Czech morning news in brief: Top headlines for September 23, 2021

Russia asked for legal help on Vrbětice affair, fuel prices continue to rise, Okamura makes referendum bill condition for coalition negotiations.

Expats.cz Staff

Written by Expats.cz Staff Published on 23.09.2021 09:58 (updated on 23.09.2021) Reading time: 3 minutes

Okamura makes EU referendum law a condition for coalition negotiations

The tabling of a bill on referendums, including ones about the Czech Republic’s exit from the European Union and NATO, will be a condition of the Freedom and Direct Democracy (SPD) party entering into a government coalition, SPD head Tomio Okamura told President Miloš Zeman and the media.

Okamura said he asked Zeman to convey the SPD’s position to Prime Minister Andrej Babiš, whose ANO movement is leading the polls ahead of the vote. Okamura said a bill on referendums would be an inalienable element of SPD’s negotiating position in any talks with other parties. Okamura said that the President has no problem with the proposal, being himself an advocate of referendums.

Czech Republic asks Russia for legal aid over Vrbětice explosions

The Czech Republic has asked Russia for legal aid in connection with its investigation into blasts at an ammunition depot in Vrbětice in 2014, in which Russian intelligence agents are suspected of playing a role, the Regional State Attorney’s office in Brno said. The criminal proceedings involve requests for help from several European countries, as well as Russia. Investigators are gathering evidence to clarify the motives behind the blasts.

It is has been reported that Russia has already sent answers regarding the suspected GRU attackers’ personal details. One warehouse in Vrbětice exploded in October 2014, and another followed in December the same year. The first blast killed two people. In April this year, a diplomatic rift emerged between the Czech Republic and Russia over suspicions that Moscow was behind the explosions.

Fuels in the Czech Republic keep getting more expensive

Fuels in the Czech Republic are continuing to rise in price. A liter of the best-selling Natural 95 petrol is currently being sold at an average of CZK 33.92, a tenth of a crown more expensive than last week. Diesel is CZK 0.12 more expensive than last week, with drivers now paying an average of CZK 31.79 per liter.

Fuel prices have not been so high since the beginning of July, when they were at their highest levels for about six and a half years. Fuels have been steadily rising in price since the beginning of the year. Prices fell slightly in August, but have risen again in September. According to CSS, which measures fuel prices, petrol is now CZK 6.14 more expensive than it was a year ago, while diesel in CZK 4.71 more expensive.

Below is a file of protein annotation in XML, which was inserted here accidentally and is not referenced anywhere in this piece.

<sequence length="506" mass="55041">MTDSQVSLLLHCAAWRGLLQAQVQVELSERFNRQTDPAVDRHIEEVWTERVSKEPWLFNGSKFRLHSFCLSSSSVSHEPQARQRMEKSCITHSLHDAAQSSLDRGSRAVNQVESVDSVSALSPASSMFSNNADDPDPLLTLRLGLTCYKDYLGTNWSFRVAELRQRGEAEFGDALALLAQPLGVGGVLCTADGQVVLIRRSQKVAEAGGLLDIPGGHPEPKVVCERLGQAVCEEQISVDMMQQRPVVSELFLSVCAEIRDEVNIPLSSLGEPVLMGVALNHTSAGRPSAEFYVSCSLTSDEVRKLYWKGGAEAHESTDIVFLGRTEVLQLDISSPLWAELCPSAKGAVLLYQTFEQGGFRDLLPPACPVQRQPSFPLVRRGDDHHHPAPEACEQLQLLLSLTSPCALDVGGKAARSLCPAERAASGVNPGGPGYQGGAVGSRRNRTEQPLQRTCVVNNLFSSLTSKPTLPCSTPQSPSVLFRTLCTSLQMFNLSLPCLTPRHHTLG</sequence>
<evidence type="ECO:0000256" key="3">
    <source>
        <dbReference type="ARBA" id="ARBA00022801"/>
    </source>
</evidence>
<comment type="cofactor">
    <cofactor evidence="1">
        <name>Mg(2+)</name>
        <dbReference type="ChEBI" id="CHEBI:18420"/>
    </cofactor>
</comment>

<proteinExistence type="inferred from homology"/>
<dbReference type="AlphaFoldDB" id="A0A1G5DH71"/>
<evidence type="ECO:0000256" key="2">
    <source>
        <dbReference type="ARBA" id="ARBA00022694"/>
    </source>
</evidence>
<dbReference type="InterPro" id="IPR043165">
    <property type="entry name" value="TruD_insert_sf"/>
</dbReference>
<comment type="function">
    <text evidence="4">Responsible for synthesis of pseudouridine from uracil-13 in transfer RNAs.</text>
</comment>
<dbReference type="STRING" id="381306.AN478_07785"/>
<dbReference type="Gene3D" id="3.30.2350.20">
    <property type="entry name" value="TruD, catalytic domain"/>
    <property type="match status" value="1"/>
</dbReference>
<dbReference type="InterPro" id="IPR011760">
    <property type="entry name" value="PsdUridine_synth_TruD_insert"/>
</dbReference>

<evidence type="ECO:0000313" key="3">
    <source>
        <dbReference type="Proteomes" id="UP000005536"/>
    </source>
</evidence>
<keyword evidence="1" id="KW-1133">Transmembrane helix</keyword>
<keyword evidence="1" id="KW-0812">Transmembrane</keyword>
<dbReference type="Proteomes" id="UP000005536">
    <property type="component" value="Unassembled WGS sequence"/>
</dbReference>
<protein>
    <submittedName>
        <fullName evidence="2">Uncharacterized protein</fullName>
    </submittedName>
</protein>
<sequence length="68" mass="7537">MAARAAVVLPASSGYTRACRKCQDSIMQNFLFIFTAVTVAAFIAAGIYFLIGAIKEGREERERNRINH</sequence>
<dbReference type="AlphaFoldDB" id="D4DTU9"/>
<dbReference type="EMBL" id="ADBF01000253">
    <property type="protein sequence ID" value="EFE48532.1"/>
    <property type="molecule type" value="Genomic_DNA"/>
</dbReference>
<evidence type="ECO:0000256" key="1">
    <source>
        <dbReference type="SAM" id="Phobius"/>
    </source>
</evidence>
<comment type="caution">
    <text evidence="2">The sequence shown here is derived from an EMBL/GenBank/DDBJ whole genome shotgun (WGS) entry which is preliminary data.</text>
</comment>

Torah scroll stolen by the Nazis will be used again in Prague

A Torah scroll stolen by the Nazis will return to Prague to be used for Simchat Torah, a holiday that falls later this month to celebrate the seminal Jewish text. Memorial Scrolls Trust, a London-based non-profit organization that preserves Torah scrolls and other scripture documents, said it will transfer the Prague scroll to be used by Ec Chaim, a Progressive Judaism congregation in the Czech capital, for the holiday starting on September 27.

Nazi occupiers seized the scroll, written in Brno in 1890, for display in a new Central Jewish Museum, an institution for the showcasing of Jewish liturgical objects plundered from Jewish communities. That institution later became the Jewish Museum in Prague, which is owned by the Jewish Community of Prague.

Prague sends answer to EC conflict of interest letter

The Czech Regional Development Ministry has sent an answer to a letter from the European Commission concerning an audit into conflicts of interest carried out in the Czech Republic. The Ministry said the details of the correspondence could not be released due to the Commission’s request for confidentiality.

The Commission recently rejected Prague’s request for a 60-day postponement of the deadline for providing evidence that the Czech Republic has improved its safeguards against conflicts of interest in the distribution of EU subsidies. The Czech Ministry therefore had until yesterday to provide the information provided by the Commission. In August, the Commission warned that subsidies for the Czech Republic may be suspended if measures against conflicts of interest do not improve.

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